“In the universe of Meg Pokrass’s fictions, planets are gloriously misaligned, stars and suns trail love and desperate sadness, black holes serve up dogs, spiders, cats, and galaxies explode everything we thought we knew about the human heart. It is an ever-expanding universe. No other like it.” —Pamela Painter
At the last count there were over 190 different breeds of dog in the world. Here we have 65 pedigree stories and only a handful have anything to do with dogs. Meg Pokrass’s sixth collection of flash fictions however represents best in class of the short literary form; miniature stories that will jump into your lap and let you stroke them, fierce stories that will frighten you, snarl and bare their teeth, stories that will whimper until you’ve taken them for a walk, stories that will leave a mess on your carpet. For those who don’t like dogs, there are love-struck cockroaches, six-foot spiders, blue-tongued skinks, Margaret Thatcher-like spouses, horny night bugs. Meg Pokrass’s stories are about the necessary animals sitting next to all of us. (From Pelekinesis | September 15)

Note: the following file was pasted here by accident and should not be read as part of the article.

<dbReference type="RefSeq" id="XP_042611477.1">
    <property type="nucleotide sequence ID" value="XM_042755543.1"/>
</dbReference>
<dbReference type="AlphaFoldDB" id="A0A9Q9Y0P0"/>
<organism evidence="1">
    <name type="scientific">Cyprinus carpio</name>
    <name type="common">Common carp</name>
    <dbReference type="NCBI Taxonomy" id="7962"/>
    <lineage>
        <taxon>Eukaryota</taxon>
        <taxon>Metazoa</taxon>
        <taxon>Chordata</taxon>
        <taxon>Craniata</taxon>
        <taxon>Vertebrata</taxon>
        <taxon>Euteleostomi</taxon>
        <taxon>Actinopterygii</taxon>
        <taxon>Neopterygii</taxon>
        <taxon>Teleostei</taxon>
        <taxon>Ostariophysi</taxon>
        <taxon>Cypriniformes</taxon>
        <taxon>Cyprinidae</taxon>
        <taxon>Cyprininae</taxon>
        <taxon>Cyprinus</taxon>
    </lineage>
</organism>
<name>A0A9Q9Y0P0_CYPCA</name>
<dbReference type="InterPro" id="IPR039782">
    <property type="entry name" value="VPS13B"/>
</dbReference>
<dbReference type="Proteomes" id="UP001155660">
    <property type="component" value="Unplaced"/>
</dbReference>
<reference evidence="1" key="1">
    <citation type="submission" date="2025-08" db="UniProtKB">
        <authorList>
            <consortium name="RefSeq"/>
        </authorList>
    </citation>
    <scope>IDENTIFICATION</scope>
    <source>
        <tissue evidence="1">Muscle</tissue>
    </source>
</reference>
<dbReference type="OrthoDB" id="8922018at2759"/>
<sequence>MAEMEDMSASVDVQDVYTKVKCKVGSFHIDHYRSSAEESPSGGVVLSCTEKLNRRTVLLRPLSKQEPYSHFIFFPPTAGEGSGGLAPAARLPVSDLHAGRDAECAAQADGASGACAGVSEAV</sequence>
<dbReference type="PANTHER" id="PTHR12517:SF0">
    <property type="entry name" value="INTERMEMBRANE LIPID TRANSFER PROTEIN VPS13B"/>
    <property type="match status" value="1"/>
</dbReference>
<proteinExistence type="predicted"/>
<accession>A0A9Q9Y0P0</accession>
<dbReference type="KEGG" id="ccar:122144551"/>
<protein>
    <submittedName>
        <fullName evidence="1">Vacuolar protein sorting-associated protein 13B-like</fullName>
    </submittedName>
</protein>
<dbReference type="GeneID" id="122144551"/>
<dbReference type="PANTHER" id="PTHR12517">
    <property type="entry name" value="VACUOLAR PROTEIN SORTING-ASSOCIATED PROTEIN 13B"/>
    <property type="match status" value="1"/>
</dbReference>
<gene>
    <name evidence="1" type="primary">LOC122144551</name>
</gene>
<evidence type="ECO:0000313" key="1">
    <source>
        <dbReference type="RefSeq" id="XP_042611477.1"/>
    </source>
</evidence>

Read Meg’s “I Married This,” originally published by The Center for Fiction, and included in The Dog Looks Happy Upside Down

Cathy Ulrich, Ghosts of You
“Ghosts of You, the eagerly anticipated compilation of Cathy Ulrich’s brilliantly original ‘Murdered Ladies’ stories, is by turns a haunted and haunting literary work. This book left me deeply moved, shaken, and forever changed. Read these stories, then seek out everything else Ulrich has written, for she is a writer of singular voice and vision and this is only the beginning.” —Kathy Fish
Cathy Ulrich’s Ghosts of You is a collection of stories from her Murdered Ladies series about seeking the lost and finding the person behind the sensationalism. It examines the tropes of mystery/crime storytelling in which the narrative always begins with the body of yet another murdered woman. They are mothers and daughters, teachers and students, lovers and wives, actresses and extras. They have been taken, but their stories still remain. This is how they set the plot in motion. (From Okay Donkey | October 15)


Read Cathy’s “Being the Murdered Extra,” which is included in this collection

Stay tuned for more books by friends of CRAFT coming in December, February, and March!